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  • Author or Editor: P.B. Goodell x
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Spider mites [including Tetranychus pacificus McGregor (Pacific mite) and T. turkestani Ugarov & Nikolski (strawberry mite)] are the most important invertebrate pests of the roses (Rosa hybrida) grown in Kern County, Calif. (the major production area in the United States). However, sampling methods and treatment thresholds have been subjective. A rapid presence–absence field sampling method has been developed, and treatment thresholds for mites have been evaluated based on the method. Roses exhibit a higher tolerance for spider mite populations than previously thought.

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A participatory, on-farm research and extension program has been established around 16 demonstration comparisons of biologically integrated soil building–pest management systems and conventionally managed systems within the West Side row crop area of California's San Joaquin Valley. In each of the biologically integrated parcels, cover crops and composted organic materials are integrated into rotations wherever appropriate, whereas in the conventionally managed parcels, mineral fertilizer applications are made. Pest management practices are evaluated and biologically and informationally intensive alternatives are developed through a participatory process. Indices of soil quality including nutrient status, water stable aggregates, organic matter content, and phospholipid fatty acids are routinely monitored. Information related to the objectives, structure and monitoring activities of this project during the establishment phase will be discussed.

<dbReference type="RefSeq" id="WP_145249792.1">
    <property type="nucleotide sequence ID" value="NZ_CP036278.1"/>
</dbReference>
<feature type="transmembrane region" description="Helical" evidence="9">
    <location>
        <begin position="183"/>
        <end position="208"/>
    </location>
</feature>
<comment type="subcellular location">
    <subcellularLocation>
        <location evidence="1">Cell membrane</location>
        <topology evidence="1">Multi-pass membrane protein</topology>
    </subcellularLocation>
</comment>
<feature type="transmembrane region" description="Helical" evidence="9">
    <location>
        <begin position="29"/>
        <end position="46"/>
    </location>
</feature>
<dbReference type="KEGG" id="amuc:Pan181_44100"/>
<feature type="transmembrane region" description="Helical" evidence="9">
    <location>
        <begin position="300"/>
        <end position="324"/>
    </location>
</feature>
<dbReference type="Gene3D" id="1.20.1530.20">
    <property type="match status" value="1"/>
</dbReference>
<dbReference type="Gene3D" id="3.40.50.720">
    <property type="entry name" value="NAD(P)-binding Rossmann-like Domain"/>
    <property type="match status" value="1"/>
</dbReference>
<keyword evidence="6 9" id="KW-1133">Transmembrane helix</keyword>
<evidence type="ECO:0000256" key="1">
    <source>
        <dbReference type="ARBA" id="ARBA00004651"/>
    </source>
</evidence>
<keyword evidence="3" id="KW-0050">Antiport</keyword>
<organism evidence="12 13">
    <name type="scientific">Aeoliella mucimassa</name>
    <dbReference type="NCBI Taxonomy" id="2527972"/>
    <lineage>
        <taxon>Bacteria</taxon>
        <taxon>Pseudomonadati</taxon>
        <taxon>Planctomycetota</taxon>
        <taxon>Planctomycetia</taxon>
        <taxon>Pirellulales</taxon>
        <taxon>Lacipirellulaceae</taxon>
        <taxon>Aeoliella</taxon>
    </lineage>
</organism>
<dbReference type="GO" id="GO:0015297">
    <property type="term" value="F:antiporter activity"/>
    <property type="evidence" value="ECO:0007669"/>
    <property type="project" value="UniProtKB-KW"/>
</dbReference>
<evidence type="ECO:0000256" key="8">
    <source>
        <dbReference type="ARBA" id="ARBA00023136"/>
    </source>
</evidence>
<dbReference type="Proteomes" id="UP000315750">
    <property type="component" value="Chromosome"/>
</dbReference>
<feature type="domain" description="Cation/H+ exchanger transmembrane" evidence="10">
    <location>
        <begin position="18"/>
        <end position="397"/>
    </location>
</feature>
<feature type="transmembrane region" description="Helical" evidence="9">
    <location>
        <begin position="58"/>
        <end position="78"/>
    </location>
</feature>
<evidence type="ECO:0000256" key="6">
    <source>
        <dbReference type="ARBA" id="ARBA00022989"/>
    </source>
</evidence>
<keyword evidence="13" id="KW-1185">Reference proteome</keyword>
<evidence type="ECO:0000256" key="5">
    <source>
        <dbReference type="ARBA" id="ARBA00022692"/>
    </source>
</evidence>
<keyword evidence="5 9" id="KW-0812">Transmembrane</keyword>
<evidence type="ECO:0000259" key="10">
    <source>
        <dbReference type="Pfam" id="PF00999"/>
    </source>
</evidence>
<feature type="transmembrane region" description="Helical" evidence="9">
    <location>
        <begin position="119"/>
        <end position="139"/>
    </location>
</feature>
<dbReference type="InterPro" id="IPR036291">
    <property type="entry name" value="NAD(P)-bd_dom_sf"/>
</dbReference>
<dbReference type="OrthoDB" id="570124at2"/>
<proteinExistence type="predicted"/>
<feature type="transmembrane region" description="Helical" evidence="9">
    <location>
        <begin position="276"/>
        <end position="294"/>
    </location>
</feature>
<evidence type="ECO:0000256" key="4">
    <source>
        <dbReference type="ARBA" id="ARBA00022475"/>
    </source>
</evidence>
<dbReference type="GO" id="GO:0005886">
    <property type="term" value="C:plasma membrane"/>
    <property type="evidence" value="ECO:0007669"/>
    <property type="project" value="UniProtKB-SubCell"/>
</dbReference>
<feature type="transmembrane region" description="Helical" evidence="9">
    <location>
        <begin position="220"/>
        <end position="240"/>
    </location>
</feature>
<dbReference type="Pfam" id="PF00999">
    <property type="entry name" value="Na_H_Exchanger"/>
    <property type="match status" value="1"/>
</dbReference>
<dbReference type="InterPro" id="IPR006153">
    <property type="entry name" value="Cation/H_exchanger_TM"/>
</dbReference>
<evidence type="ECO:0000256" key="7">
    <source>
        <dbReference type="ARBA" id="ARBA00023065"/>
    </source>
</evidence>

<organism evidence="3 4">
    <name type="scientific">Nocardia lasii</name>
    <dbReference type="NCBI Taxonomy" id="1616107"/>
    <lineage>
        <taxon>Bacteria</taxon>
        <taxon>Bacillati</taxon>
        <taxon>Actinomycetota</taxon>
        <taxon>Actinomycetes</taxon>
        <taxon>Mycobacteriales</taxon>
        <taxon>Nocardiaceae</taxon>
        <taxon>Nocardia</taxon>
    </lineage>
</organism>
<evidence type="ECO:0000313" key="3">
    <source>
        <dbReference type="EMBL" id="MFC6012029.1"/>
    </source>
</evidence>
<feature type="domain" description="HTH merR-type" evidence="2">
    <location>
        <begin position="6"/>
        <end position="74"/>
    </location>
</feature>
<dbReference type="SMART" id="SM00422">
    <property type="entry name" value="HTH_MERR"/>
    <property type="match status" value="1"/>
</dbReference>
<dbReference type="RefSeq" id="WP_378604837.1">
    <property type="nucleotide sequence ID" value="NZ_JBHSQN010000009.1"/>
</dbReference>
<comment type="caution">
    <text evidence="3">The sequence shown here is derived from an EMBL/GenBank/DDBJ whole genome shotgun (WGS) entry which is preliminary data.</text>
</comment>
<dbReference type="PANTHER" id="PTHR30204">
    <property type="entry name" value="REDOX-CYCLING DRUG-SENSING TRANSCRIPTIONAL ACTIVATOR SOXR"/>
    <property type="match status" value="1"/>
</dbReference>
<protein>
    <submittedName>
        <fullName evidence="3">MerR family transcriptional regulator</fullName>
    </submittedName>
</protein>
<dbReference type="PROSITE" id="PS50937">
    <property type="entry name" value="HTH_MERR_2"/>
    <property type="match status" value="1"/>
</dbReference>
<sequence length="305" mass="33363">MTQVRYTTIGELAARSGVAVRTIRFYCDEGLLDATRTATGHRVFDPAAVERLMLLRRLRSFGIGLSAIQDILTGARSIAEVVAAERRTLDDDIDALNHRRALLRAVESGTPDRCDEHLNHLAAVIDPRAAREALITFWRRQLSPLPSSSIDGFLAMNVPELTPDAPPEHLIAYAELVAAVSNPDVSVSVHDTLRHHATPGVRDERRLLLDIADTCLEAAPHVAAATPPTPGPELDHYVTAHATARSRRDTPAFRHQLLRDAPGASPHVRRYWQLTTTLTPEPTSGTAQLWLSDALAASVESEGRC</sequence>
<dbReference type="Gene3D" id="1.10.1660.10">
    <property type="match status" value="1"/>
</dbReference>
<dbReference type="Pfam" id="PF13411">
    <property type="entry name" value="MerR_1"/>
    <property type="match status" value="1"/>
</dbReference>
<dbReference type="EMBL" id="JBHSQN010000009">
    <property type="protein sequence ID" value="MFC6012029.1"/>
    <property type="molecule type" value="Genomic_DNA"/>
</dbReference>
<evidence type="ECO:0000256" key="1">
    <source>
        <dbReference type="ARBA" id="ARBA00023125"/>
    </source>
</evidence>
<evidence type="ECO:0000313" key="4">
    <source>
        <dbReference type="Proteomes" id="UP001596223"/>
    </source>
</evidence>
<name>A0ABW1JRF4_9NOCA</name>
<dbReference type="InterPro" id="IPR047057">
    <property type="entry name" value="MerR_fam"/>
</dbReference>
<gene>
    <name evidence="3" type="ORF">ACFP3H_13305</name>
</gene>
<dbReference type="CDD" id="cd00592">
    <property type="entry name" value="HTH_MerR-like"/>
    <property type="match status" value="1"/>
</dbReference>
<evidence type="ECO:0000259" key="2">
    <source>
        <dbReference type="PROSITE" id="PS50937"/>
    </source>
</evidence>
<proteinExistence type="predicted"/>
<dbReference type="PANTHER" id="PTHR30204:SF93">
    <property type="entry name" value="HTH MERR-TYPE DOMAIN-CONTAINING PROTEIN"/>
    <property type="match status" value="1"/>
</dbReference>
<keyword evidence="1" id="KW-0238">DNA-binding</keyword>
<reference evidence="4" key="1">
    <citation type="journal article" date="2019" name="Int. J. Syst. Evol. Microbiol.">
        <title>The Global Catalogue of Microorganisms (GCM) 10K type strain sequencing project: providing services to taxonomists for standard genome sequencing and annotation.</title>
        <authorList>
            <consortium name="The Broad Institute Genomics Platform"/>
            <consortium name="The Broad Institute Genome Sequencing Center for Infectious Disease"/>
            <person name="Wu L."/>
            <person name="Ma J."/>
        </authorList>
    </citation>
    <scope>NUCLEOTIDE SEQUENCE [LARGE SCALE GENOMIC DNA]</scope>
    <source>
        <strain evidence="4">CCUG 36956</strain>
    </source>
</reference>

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In Fall 1995, 12 row crop farmers in conjunction with Univ. of California, NRCS and private agency advisors established the West Side On-Farm Demonstration Project to conduct demonstrations of soil and pest management options aimed at sustained profitability and environmental stewardship in the western San Joaquin Valley of California. Monitoring of soil physical, chemical, and biological properties is done in side-by-side on-farm comparisons of plots amended with organic inputs and unamended plots. Intensive monitoring of beneficial and pest insects is carried out within each comparison block, and the data generated is used to guide pest management decision-making at each site. Yields and soil characteristics of the amended plots did not differ from those of unamended plots after the first year. The on-farm context and the cooperative farmer–scientist interactions of this project facilitate the development of timely and relevant research directions to be pursued beyond the core set of monitoring activities.

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